It often comes as a shock to attorneys and their staff when they hear that electronic discovery processing doesn’t automatically search the entire contents of a custodian’s hard drive. So, it’s worth stating again for emphasis here. Common electronic discovery applications used by service providers and law firms aren’t designed to search the unallocated (swap, free, slack) hard drive space, which is where deleted files and other potentially relevant data will reside.
If you have custodians that need a thorough investigation you may need to dig deeper than the results that EED processing provides. If you suspect that specific custodians may have deleted files or user activity logs, or you need to analyze specific activity taking place on the custodians computer then you’ll need to begin a computer forensic investigation to review the computers unallocated space.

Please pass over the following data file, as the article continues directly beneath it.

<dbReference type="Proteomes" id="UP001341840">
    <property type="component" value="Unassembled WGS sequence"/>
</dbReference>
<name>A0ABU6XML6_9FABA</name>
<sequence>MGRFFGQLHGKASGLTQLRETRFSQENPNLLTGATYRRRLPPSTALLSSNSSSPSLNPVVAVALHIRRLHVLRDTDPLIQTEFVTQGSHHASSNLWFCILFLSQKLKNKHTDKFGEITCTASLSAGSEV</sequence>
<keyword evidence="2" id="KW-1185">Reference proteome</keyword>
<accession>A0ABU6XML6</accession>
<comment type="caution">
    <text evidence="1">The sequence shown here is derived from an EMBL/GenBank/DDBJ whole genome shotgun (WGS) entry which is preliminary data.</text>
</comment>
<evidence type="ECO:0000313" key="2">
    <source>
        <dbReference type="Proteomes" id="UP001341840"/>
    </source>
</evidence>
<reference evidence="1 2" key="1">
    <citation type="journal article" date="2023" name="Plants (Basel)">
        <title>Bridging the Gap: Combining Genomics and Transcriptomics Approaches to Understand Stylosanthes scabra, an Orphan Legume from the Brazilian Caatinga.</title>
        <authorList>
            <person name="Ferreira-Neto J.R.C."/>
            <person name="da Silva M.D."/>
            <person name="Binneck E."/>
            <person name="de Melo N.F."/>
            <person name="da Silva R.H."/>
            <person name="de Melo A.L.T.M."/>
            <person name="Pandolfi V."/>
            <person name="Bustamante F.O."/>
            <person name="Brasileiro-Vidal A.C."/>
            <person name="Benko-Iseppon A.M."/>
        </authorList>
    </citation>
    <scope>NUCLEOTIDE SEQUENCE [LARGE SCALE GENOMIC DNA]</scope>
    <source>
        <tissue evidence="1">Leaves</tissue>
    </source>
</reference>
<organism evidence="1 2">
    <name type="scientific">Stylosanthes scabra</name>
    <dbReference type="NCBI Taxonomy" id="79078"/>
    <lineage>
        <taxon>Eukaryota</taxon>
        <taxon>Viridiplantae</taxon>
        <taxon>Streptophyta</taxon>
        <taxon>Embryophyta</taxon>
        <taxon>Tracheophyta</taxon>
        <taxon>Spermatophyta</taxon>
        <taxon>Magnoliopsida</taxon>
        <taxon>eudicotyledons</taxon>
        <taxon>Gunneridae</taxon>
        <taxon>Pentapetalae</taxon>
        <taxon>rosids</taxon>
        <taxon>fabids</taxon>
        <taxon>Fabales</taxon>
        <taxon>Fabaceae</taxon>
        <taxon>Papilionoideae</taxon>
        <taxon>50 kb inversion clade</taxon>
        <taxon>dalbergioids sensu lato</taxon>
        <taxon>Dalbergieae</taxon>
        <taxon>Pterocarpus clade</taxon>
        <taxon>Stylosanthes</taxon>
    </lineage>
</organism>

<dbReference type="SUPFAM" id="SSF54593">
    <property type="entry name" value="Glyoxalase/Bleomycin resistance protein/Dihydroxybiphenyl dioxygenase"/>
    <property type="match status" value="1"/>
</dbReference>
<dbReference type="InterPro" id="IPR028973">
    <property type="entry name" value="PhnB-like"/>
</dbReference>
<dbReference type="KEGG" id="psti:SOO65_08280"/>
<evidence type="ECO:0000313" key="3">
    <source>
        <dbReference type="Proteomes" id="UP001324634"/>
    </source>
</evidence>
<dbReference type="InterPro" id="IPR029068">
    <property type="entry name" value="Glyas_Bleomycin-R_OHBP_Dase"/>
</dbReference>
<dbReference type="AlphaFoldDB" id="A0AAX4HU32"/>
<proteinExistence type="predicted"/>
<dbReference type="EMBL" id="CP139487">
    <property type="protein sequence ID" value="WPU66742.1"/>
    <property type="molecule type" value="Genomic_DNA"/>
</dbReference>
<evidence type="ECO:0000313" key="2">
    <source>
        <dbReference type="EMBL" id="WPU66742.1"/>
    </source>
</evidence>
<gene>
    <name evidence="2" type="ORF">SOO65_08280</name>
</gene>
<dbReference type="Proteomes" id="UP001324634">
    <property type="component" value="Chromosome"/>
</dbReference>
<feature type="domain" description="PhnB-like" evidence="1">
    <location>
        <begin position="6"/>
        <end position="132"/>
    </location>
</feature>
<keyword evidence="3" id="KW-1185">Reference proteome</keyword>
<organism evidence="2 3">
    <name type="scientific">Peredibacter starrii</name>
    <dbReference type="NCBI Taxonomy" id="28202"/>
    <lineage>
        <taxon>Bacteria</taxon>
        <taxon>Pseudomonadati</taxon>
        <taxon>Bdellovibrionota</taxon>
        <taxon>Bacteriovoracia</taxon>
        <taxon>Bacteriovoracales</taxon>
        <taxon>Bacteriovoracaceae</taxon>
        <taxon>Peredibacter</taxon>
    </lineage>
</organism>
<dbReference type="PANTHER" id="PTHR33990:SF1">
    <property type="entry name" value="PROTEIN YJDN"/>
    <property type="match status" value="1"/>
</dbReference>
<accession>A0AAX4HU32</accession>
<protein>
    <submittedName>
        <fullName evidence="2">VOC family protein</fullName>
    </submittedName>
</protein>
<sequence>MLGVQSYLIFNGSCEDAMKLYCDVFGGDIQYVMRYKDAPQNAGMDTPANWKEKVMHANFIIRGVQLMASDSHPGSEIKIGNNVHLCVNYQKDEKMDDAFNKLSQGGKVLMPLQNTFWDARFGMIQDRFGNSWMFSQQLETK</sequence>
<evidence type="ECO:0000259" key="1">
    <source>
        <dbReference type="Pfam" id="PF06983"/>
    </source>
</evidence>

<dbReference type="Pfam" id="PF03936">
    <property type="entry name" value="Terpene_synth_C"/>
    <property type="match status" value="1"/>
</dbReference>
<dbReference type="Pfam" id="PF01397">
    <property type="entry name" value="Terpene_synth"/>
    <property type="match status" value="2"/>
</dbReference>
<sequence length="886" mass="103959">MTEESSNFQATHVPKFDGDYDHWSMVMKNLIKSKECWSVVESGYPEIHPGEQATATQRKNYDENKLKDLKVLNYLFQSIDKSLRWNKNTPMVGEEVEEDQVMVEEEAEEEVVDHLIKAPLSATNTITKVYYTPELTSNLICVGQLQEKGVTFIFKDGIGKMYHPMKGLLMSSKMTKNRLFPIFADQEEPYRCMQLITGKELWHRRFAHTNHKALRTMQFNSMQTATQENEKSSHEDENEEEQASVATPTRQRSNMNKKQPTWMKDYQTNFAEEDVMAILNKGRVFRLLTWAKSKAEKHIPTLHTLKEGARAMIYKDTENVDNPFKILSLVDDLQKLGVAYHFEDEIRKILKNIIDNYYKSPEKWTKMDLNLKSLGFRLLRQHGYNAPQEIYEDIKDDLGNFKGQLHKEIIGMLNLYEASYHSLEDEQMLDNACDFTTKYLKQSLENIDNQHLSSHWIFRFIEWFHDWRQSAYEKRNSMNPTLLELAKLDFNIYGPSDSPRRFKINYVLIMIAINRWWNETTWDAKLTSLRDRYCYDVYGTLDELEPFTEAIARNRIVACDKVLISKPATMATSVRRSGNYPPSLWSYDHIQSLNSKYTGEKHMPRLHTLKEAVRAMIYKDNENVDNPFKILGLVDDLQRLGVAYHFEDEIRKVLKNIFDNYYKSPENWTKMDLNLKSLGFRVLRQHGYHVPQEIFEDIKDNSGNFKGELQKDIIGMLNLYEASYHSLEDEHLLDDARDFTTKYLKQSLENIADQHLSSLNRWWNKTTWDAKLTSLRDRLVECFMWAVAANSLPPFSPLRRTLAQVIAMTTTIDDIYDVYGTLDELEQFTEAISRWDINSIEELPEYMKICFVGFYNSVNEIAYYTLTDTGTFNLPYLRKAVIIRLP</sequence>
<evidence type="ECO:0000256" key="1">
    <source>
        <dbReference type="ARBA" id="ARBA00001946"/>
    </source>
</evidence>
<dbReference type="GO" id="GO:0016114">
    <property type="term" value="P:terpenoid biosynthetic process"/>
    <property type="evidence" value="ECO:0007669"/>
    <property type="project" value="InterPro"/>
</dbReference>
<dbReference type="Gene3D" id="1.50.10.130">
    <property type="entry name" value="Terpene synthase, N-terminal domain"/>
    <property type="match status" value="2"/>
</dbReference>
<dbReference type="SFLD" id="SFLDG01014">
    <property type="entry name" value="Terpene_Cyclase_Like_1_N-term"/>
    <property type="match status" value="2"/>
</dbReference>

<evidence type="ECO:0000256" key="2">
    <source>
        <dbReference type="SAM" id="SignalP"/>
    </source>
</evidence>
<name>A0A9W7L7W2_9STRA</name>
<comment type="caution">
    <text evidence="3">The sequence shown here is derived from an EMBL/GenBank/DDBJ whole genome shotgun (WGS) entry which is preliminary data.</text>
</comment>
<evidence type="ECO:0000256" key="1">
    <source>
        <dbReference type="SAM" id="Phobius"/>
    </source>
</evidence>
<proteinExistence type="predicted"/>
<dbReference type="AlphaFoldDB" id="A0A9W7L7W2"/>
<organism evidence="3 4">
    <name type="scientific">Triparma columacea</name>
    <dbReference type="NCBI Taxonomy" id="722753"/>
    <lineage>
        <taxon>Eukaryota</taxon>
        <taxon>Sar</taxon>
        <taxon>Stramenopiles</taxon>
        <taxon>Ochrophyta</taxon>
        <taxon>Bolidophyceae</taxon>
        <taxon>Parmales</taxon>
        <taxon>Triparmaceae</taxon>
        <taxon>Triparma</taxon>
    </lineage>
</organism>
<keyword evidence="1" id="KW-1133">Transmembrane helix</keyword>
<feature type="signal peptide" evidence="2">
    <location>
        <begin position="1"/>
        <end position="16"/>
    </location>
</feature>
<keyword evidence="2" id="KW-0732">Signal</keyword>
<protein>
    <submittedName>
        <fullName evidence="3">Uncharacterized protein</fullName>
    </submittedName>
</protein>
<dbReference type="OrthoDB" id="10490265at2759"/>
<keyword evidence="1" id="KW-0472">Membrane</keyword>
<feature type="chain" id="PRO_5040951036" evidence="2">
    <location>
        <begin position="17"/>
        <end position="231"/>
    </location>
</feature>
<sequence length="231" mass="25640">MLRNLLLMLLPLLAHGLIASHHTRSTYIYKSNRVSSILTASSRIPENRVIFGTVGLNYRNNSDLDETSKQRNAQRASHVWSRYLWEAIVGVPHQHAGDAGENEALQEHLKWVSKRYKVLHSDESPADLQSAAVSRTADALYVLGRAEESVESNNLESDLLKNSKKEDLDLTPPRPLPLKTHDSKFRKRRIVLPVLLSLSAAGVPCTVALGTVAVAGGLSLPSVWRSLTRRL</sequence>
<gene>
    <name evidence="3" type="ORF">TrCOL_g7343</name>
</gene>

I’m not recommending that every custodian hard drive and server will need to be forensically imaged and analyzed. In fact, the majority of the files identified as being relevant to ESI (Electronically Stored Information) production can be processed and reviewed using off- the- shelf EED software. However, during the course of many cases, an individual or two can be identified as ‘suspects’, requiring a more thorough investigation of the activity on their desktop or laptop computers.